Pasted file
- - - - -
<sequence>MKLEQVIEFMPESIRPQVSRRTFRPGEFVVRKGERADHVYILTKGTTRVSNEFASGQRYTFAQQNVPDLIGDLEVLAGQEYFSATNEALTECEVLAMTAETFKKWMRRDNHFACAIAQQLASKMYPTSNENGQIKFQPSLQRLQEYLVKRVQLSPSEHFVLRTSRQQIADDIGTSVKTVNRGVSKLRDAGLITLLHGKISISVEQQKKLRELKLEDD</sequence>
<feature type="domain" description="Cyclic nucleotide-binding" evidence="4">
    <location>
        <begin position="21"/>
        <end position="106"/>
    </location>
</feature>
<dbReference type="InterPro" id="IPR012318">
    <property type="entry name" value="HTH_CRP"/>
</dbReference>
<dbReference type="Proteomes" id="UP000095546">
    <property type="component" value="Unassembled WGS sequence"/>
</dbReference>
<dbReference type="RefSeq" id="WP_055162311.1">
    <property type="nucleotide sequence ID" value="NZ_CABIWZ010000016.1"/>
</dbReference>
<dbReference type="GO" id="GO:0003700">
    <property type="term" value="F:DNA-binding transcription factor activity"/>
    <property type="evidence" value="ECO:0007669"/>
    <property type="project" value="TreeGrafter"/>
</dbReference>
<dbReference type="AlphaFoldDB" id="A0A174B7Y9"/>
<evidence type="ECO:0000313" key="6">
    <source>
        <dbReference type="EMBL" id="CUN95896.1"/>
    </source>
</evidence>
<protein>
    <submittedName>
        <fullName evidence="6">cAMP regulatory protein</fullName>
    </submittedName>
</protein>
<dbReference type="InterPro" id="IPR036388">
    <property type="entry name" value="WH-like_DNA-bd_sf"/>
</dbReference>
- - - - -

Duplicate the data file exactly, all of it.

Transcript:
<sequence>MKLEQVIEFMPESIRPQVSRRTFRPGEFVVRKGERADHVYILTKGTTRVSNEFASGQRYTFAQQNVPDLIGDLEVLAGQEYFSATNEALTECEVLAMTAETFKKWMRRDNHFACAIAQQLASKMYPTSNENGQIKFQPSLQRLQEYLVKRVQLSPSEHFVLRTSRQQIADDIGTSVKTVNRGVSKLRDAGLITLLHGKISISVEQQKKLRELKLEDD</sequence>
<feature type="domain" description="Cyclic nucleotide-binding" evidence="4">
    <location>
        <begin position="21"/>
        <end position="106"/>
    </location>
</feature>
<dbReference type="InterPro" id="IPR012318">
    <property type="entry name" value="HTH_CRP"/>
</dbReference>
<dbReference type="Proteomes" id="UP000095546">
    <property type="component" value="Unassembled WGS sequence"/>
</dbReference>
<dbReference type="RefSeq" id="WP_055162311.1">
    <property type="nucleotide sequence ID" value="NZ_CABIWZ010000016.1"/>
</dbReference>
<dbReference type="GO" id="GO:0003700">
    <property type="term" value="F:DNA-binding transcription factor activity"/>
    <property type="evidence" value="ECO:0007669"/>
    <property type="project" value="TreeGrafter"/>
</dbReference>
<dbReference type="AlphaFoldDB" id="A0A174B7Y9"/>
<evidence type="ECO:0000313" key="6">
    <source>
        <dbReference type="EMBL" id="CUN95896.1"/>
    </source>
</evidence>
<protein>
    <submittedName>
        <fullName evidence="6">cAMP regulatory protein</fullName>
    </submittedName>
</protein>
<dbReference type="InterPro" id="IPR036388">
    <property type="entry name" value="WH-like_DNA-bd_sf"/>
</dbReference>